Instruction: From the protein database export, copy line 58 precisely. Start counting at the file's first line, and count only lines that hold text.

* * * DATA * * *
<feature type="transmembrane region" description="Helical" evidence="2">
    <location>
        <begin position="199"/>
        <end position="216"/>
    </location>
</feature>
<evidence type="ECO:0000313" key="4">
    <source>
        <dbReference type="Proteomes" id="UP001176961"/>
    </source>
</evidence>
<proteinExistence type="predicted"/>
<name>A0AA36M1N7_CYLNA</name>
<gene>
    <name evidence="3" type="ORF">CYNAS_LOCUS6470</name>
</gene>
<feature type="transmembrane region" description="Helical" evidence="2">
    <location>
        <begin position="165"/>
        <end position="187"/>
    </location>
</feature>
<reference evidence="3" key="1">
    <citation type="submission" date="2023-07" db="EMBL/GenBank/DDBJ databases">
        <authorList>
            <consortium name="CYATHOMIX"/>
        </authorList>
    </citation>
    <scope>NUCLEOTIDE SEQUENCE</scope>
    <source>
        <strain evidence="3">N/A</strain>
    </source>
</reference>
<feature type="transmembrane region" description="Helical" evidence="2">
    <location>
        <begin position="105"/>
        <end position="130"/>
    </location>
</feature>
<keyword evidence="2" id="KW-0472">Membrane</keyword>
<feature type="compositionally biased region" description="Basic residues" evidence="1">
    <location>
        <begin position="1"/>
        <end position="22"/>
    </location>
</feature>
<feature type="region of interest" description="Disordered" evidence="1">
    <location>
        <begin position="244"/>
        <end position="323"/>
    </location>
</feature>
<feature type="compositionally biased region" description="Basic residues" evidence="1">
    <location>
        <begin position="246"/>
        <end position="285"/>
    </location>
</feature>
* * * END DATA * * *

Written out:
</feature>